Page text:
Tag Archives: Martin Luther King

MLK Inspires Our Power-to

Inspiration is balm for the soul and a powerful kick in the resolve to take action.

Last year, to honor Dr. Martin Luther King, Jr on his birthday, I posted this call to share his quotes that have most inspired you. I hope you’ll go read them, for I know you’ll be inspired to use your “power to” to take action.

Upon rereading the quotes, I was struck by what King said

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IN WOMEN’S EQUALITY DAY SPEECH, HILLARY WILL LOOK WITH LONG EYES

All eyes will be on Hillary Clinton when she speaks tonight at the Democratic National Convention.

Media pundits and McCain loyalists will be parsing her every word, scrutinizing her every nuance, analyzing every element of her body language for quite a different reason. They love a political food fight. They’ll pounce on any whiff of tepidness, real or imagined, in her support for Barack Obama’s presidential candidacy. The Republicans have even set up a “Happy Hour for Hillary”, lying in wait to whip up animosity toward Obama, whether their spin is real, or if all else fails, conjured up by their Rovian attack dogs.

But while talking heads will strain to see any shred of conflict between the Democratic nominee-to-be and the second-runner, some of us will be looking at the occasion with what the Tohono O’Odham people call “long eyes”.

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THE 6 C’S OF WHY WE MUST EMBRACE CONTROVERSY

Recently I spoke to the first “class” of Progressive Women’s Voices, an exciting new program of the Women’s Media Center, where I serve on the board. I was asked about the lessons I learned leading a social movement where I worked a great deal with the media and messages as vehicles of social change. Here are my comments:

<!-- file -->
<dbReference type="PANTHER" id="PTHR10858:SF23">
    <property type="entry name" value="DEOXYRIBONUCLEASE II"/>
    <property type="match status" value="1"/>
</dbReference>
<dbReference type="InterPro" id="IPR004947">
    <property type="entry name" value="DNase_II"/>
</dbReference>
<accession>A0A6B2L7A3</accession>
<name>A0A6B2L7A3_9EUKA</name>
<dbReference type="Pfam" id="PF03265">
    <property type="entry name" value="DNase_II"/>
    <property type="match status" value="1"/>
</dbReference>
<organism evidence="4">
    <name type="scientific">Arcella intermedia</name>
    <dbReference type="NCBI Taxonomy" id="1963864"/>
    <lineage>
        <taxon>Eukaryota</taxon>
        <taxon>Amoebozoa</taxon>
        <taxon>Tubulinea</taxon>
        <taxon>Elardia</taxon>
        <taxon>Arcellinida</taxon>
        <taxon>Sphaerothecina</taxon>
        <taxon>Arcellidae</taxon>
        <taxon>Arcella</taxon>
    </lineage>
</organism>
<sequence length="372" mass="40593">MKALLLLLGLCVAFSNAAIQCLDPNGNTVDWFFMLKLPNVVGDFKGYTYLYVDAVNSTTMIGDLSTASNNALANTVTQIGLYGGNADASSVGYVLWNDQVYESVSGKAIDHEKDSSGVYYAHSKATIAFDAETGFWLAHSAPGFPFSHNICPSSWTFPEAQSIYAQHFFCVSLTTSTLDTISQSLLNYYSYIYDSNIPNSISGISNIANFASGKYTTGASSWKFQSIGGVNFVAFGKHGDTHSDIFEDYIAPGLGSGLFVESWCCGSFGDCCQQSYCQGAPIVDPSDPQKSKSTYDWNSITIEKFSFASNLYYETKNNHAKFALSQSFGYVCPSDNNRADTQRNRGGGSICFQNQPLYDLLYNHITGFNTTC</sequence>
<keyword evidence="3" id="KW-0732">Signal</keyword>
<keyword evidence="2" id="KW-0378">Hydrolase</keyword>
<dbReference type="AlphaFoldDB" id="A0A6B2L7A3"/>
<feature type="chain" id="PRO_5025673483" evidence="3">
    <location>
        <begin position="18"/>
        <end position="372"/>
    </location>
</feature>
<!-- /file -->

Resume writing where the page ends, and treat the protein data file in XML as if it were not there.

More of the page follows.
Once, soon after we arrived in New York, my husband Alex and I were on the corner of 57th and 8th talking rather intensely with our realtor. A homeless man approached us and asked, “Will you give me the money for a lobster dinner?” We paid no attention and went on talking about our apartment options.

“Will you give me the money for a lobster dinner?” the man repeated a little louder. Again, we didn’t respond. Again the man made his request. At this point, my Brooklyn born husband quipped back, “What’s the matter, a hamburger isn’t good enough?” The man pulled himself up to full height, puffed out his chest, and precisely enunciated every word as he retorted: “Answer the question as asked!”

The lesson is this: when you are making change—and with Progressive Women’s Voices (PWV), we’re changing the way the media portrays women and women’s stories and issues–we do not answer the question as asked. We determine what we want the question to be and start there.

Your passion for your substantive areas of expertise and the power of your knowledge are key elements to enable you to frame the questions as you think they should be. That’s the obvious part.

But the most important thing is that you must also learn to embrace controversy, not run away from it if you want to use your message to get your ideas into the political and cultural bloodstream. Here’s why:

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